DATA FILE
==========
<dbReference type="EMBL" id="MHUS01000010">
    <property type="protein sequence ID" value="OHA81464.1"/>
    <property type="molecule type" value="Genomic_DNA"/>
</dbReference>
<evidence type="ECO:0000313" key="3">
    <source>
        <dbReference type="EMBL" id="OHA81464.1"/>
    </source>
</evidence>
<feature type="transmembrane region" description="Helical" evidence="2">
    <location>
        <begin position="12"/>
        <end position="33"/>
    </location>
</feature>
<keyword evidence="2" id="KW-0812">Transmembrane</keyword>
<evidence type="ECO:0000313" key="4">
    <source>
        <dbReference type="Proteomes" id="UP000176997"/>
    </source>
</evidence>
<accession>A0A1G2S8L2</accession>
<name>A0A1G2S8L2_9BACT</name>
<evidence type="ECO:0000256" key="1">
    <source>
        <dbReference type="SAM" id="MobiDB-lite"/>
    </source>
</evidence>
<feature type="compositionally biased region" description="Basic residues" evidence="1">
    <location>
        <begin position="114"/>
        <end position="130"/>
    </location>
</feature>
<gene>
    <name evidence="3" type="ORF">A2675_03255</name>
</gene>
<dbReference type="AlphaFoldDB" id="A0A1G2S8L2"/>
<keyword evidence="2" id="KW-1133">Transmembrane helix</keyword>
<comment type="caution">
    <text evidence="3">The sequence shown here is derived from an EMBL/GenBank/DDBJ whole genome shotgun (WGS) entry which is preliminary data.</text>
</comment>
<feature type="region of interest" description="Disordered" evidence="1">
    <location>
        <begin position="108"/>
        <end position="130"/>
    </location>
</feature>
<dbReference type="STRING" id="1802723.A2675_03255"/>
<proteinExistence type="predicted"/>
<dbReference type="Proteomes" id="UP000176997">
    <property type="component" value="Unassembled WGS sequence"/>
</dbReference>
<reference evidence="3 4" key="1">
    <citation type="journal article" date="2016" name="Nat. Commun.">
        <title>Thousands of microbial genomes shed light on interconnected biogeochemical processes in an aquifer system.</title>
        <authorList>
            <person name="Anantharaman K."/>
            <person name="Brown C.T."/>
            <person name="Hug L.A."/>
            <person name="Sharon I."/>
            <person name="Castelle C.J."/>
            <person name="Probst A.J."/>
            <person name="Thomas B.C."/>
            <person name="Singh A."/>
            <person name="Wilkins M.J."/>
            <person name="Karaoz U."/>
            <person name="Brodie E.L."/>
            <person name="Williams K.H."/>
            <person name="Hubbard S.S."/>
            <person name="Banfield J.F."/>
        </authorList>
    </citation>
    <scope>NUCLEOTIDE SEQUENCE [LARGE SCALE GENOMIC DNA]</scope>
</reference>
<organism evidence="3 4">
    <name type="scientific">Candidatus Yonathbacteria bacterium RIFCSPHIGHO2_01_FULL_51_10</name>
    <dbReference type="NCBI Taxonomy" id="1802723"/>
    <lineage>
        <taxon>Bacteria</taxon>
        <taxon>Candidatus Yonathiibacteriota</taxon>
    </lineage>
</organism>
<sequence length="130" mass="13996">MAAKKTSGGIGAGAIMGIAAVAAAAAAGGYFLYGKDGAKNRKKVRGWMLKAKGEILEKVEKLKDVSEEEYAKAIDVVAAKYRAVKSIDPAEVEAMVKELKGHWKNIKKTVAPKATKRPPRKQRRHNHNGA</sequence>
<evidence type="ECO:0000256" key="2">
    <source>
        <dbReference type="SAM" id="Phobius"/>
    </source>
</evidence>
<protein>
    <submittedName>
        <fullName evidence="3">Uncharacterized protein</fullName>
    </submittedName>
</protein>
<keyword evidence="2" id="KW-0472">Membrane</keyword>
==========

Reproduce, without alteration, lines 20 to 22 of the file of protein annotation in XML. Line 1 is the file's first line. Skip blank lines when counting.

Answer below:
    </source>
</evidence>
<accession>A0A1G2S8L2</accession>